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SN I and II ?


Clan Elder 'Keen

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I'd like some background as well. I played in SN1 for the first 15 turns and dropped out. It started around 1986 if memory serves. I seem to recall that in that game the economics were a bit of a problem. You had a limited stockpile of raw resources to mine from a given planet (unlike the continuously renewing stockpiles you have in SNROTE). So you had to colonize aggressively right from the get go or you had no production after about 20 turns. I quit because I went all military and conquered someone's homeworld on turn 10, but I realized that I had 2 planets with rapidly diminishing resources and I had made no effort to colonize. Having the 2 planets meant I needed to actually supply raw materials for both industrial bases, meaning that I needed double the colonization effort to keep afloat. The research system was also different. You didn't use your RC's to research specific techs. Instead, you researched tech areas, and different combinations of points in different areas would yield specific tech advances. Sort of like the way it works in Master of Orion. As I recall, in that game you also gained no tech advantage from conquering player homeworlds. I'd kind of like to know how long that game lasted.

 

- woolfe

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I played SuperNova I until SuperNova II came out. That was when Pete and Russ moved to Broomfield Colorado which is where I was living at the time. I was one of those who lobbied for the fighter option since at the time Battlestar Galactica was airing on television. Also, drones were used quite frequently in StarMaster which came out before SuperNova (Designed by Schubel & Son). The drones seemed like a natural fit as well. After I had read the rules about ship targeting I realized that building thousands of tiny ships instead of 1 big ship was the way to go...a sort of rules exploit. Each ship could only target one other ship per combat round (or more with better sensors / computers) which meant that each round I would lose a few shiips but the rest would be unharmed and able to fight at full strength. If each had a pulse laser for example and each was able to choose it's own target I could effectively eliminate larger ships through attrition. If I remember right there was also a limit on the length of combat...15 rounds or so. The battle did not always end with one side completely victorious. The descriptions were very detailed which made it even easier to exploit this loophole. I only played SuperNova II for a few turns though since most of my friends did not carry over to the new game and my finances back then were scarce. Still, I loved the game and loved the player interaction. I also find that people that I would assume would have no interest in the game are fascinated when I start talking about it and want to know more. It is an easy sell except for the cost. Of course, we all realize that the game could not exist without the associated cost so we pay...happily.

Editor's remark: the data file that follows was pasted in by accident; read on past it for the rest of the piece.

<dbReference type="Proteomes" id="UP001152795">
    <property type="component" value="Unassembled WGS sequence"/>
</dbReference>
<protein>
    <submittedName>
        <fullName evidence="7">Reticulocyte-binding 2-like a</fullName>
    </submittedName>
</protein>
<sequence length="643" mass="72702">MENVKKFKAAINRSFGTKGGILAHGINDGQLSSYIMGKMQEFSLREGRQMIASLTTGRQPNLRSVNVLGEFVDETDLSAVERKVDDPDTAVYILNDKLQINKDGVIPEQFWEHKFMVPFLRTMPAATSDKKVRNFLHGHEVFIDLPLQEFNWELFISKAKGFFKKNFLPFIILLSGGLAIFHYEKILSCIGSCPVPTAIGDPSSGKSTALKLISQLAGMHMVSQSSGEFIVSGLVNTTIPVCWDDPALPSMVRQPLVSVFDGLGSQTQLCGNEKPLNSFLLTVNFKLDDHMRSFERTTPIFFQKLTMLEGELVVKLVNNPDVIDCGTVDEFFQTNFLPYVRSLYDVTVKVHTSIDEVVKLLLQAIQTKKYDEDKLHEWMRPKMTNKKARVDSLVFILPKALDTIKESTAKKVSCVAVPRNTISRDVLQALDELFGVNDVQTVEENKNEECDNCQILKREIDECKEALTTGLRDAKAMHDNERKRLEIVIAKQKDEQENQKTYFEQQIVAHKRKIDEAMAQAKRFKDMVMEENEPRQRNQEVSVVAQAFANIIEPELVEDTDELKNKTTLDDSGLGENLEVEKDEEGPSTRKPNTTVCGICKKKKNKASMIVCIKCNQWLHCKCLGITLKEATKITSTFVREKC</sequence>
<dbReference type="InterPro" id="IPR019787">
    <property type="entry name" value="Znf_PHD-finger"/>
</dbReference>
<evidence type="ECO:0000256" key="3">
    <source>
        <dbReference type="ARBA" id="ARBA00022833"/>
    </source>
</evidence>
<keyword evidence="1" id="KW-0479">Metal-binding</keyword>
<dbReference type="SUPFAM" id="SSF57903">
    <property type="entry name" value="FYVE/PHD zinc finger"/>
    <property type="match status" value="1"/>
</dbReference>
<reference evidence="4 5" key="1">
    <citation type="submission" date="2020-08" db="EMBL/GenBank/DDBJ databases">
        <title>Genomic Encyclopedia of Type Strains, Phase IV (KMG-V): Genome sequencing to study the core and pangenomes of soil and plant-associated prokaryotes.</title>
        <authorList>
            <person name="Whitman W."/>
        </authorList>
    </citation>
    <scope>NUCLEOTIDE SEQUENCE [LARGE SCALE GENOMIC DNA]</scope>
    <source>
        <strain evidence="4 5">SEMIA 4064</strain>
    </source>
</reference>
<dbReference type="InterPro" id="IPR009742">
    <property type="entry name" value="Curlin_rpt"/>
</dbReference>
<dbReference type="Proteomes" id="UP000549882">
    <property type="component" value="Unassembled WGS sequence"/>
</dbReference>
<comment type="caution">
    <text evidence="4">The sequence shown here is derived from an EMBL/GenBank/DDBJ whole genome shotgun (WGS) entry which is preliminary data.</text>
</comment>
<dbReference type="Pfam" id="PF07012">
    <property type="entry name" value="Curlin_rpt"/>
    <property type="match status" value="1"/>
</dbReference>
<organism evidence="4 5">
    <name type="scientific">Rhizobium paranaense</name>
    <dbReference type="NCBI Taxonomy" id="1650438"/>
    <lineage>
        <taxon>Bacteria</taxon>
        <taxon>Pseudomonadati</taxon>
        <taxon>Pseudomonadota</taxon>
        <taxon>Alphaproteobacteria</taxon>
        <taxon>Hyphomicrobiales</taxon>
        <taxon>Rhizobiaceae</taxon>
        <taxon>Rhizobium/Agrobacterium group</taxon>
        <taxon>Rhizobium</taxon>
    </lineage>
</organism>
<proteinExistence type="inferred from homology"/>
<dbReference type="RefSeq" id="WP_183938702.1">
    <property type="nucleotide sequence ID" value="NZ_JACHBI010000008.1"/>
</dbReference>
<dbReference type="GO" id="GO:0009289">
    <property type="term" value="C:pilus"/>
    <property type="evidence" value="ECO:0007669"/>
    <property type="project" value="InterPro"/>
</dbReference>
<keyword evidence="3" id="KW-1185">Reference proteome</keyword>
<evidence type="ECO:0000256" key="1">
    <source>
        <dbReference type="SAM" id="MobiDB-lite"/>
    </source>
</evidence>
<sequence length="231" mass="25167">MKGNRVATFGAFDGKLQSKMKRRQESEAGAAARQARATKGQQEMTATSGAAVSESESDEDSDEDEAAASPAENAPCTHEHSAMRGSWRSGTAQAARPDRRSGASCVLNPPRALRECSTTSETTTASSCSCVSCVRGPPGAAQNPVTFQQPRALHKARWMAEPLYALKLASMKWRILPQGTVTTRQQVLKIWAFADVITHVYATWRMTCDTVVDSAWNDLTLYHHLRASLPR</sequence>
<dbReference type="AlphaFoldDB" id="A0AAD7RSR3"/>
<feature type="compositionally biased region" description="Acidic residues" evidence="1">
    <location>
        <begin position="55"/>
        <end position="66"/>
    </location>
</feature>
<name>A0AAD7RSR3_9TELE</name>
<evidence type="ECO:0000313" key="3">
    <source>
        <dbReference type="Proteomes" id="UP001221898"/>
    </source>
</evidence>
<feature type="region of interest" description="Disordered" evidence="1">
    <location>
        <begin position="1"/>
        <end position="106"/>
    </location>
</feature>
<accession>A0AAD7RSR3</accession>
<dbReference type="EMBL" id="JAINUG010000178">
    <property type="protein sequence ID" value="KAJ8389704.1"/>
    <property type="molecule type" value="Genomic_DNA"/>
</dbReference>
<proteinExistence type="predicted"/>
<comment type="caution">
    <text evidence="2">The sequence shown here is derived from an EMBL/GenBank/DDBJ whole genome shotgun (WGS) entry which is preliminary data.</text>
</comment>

Which brings me to another point. What if you charged by the order with a minimum of $6. If each order costs .15 then you would get 40 orders for $6 but would only have to spend a few cents more for those extra orders (I have run out of things to ANZ).

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I did try to get into SN II but had no PC at the time and never got into the game, which seemed both unintelligible and cliquey.

 

Also I didn’t like having to choose a particular race, wanting to design my own.

 

I am sure it would have been good had I got over the initial problems.

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SN II worked on a $6.00 turn just like now. The turns sheets had 3 parts which consisted of construction orders (15?), movement action type orders (8) and special orders (4). There was also the option for a 1/2 order sheet for $3.00 the I liked a bit.

 

The universe was set up in regions with a new region opening up alot like victory games. Each player was limited to 2 positions and the galaxy was layed out in a 3D grid that was +/- 26 on the X & Y and +/- 4 on the Z axis. Each grid intersection was a distinct location and you could travel to these grid locations. The game basically worked as follows;